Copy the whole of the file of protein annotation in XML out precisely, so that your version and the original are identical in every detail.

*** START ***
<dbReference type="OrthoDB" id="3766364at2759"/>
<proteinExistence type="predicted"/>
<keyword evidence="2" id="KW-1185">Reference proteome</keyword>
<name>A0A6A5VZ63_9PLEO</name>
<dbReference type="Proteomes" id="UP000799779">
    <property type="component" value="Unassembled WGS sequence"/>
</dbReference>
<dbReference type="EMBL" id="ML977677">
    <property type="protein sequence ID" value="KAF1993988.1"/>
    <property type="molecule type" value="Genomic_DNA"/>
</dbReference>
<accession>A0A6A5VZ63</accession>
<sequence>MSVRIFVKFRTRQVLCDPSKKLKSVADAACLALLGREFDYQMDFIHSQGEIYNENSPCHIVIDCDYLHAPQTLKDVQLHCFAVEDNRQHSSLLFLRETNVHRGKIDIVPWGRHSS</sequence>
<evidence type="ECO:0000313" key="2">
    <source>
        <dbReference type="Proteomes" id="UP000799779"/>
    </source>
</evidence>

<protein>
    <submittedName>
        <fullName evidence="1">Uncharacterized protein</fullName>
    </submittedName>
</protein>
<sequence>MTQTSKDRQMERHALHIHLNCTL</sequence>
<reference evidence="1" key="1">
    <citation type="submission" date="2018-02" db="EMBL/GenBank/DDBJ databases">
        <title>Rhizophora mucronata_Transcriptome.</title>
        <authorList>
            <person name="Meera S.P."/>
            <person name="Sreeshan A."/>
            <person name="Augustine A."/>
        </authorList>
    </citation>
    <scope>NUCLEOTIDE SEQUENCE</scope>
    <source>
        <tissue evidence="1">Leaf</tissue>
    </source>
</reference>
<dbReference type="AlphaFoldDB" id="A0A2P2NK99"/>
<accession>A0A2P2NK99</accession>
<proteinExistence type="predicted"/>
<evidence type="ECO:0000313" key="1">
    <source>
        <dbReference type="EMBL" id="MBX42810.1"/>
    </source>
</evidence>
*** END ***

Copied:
<dbReference type="OrthoDB" id="3766364at2759"/>
<proteinExistence type="predicted"/>
<keyword evidence="2" id="KW-1185">Reference proteome</keyword>
<name>A0A6A5VZ63_9PLEO</name>
<dbReference type="Proteomes" id="UP000799779">
    <property type="component" value="Unassembled WGS sequence"/>
</dbReference>
<dbReference type="EMBL" id="ML977677">
    <property type="protein sequence ID" value="KAF1993988.1"/>
    <property type="molecule type" value="Genomic_DNA"/>
</dbReference>
<accession>A0A6A5VZ63</accession>
<sequence>MSVRIFVKFRTRQVLCDPSKKLKSVADAACLALLGREFDYQMDFIHSQGEIYNENSPCHIVIDCDYLHAPQTLKDVQLHCFAVEDNRQHSSLLFLRETNVHRGKIDIVPWGRHSS</sequence>
<evidence type="ECO:0000313" key="2">
    <source>
        <dbReference type="Proteomes" id="UP000799779"/>
    </source>
</evidence>

<protein>
    <submittedName>
        <fullName evidence="1">Uncharacterized protein</fullName>
    </submittedName>
</protein>
<sequence>MTQTSKDRQMERHALHIHLNCTL</sequence>
<reference evidence="1" key="1">
    <citation type="submission" date="2018-02" db="EMBL/GenBank/DDBJ databases">
        <title>Rhizophora mucronata_Transcriptome.</title>
        <authorList>
            <person name="Meera S.P."/>
            <person name="Sreeshan A."/>
            <person name="Augustine A."/>
        </authorList>
    </citation>
    <scope>NUCLEOTIDE SEQUENCE</scope>
    <source>
        <tissue evidence="1">Leaf</tissue>
    </source>
</reference>
<dbReference type="AlphaFoldDB" id="A0A2P2NK99"/>
<accession>A0A2P2NK99</accession>
<proteinExistence type="predicted"/>
<evidence type="ECO:0000313" key="1">
    <source>
        <dbReference type="EMBL" id="MBX42810.1"/>
    </source>
</evidence>